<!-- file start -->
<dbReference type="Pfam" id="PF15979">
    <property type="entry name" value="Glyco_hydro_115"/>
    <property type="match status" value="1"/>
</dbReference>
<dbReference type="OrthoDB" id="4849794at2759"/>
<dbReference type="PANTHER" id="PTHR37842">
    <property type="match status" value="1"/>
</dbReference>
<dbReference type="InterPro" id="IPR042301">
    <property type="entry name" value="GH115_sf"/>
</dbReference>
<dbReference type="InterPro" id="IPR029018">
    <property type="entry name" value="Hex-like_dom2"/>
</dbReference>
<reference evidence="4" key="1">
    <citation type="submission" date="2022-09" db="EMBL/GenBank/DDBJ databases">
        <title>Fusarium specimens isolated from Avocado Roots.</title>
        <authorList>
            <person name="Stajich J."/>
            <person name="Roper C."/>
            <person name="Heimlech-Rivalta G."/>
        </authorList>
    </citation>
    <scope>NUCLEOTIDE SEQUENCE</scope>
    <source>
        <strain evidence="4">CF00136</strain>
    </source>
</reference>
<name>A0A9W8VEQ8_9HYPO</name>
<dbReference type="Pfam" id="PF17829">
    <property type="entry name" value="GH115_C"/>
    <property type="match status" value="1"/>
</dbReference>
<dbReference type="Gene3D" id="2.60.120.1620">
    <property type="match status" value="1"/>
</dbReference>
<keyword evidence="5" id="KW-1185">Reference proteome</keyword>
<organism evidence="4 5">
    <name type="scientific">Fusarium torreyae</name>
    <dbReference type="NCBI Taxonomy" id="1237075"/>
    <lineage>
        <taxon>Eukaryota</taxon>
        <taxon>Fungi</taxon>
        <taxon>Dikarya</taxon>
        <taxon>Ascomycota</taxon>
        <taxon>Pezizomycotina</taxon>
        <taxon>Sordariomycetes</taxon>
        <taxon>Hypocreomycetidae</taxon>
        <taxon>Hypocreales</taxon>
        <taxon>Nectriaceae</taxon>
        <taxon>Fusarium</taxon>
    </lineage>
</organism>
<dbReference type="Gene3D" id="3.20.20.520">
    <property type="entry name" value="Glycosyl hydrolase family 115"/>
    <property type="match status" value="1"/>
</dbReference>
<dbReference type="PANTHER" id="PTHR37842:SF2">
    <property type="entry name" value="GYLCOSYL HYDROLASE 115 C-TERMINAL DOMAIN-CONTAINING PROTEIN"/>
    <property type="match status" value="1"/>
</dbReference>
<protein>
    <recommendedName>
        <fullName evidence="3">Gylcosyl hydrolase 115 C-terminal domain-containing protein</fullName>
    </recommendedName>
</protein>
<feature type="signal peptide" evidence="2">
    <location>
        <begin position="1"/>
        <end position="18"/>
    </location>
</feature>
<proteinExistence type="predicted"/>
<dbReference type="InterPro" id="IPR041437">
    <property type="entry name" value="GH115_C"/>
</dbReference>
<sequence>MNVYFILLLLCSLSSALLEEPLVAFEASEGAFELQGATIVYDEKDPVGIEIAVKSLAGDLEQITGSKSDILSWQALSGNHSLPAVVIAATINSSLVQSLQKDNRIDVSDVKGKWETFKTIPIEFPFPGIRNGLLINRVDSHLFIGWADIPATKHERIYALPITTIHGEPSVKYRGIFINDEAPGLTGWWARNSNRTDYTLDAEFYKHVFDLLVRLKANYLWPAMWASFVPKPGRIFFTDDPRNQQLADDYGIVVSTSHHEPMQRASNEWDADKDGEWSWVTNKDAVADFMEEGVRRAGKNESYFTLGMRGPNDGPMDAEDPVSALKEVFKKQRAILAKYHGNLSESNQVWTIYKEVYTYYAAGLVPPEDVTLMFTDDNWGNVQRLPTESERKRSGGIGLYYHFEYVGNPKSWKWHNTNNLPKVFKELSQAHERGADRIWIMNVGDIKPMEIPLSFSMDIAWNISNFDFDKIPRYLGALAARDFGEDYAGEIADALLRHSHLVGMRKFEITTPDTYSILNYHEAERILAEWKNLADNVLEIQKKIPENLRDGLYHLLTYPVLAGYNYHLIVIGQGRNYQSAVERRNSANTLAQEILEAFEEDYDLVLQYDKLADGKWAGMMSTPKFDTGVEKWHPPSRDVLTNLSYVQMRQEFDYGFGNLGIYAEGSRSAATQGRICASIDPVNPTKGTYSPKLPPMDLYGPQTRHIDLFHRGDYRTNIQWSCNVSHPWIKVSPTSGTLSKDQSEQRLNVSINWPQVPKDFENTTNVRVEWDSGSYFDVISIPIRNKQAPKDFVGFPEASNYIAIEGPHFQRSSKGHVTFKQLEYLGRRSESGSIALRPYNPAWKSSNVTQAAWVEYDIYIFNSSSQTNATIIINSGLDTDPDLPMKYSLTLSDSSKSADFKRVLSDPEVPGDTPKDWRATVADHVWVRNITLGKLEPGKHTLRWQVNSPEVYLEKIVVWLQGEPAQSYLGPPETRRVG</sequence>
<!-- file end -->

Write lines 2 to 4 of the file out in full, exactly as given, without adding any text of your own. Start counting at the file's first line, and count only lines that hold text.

    <property type="entry name" value="Glyco_hydro_115"/>
    <property type="match status" value="1"/>
</dbReference>